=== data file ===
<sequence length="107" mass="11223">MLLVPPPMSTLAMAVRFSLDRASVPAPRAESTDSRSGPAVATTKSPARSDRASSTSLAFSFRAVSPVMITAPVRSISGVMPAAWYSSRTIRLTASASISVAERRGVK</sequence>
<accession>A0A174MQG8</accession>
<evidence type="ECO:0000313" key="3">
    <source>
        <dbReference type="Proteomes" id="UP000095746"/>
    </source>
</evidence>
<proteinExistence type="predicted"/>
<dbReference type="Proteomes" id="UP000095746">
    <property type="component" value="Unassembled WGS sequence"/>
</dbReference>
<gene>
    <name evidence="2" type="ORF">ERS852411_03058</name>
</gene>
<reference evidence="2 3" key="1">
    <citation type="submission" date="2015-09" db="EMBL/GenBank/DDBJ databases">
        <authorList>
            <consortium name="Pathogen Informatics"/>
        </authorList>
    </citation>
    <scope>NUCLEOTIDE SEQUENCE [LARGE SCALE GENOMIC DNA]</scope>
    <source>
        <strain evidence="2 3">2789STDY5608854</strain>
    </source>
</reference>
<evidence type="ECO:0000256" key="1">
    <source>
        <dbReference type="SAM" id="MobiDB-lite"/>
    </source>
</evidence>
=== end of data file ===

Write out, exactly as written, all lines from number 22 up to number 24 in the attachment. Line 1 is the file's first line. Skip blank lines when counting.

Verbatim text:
    <source>
        <strain evidence="2 3">2789STDY5608854</strain>
    </source>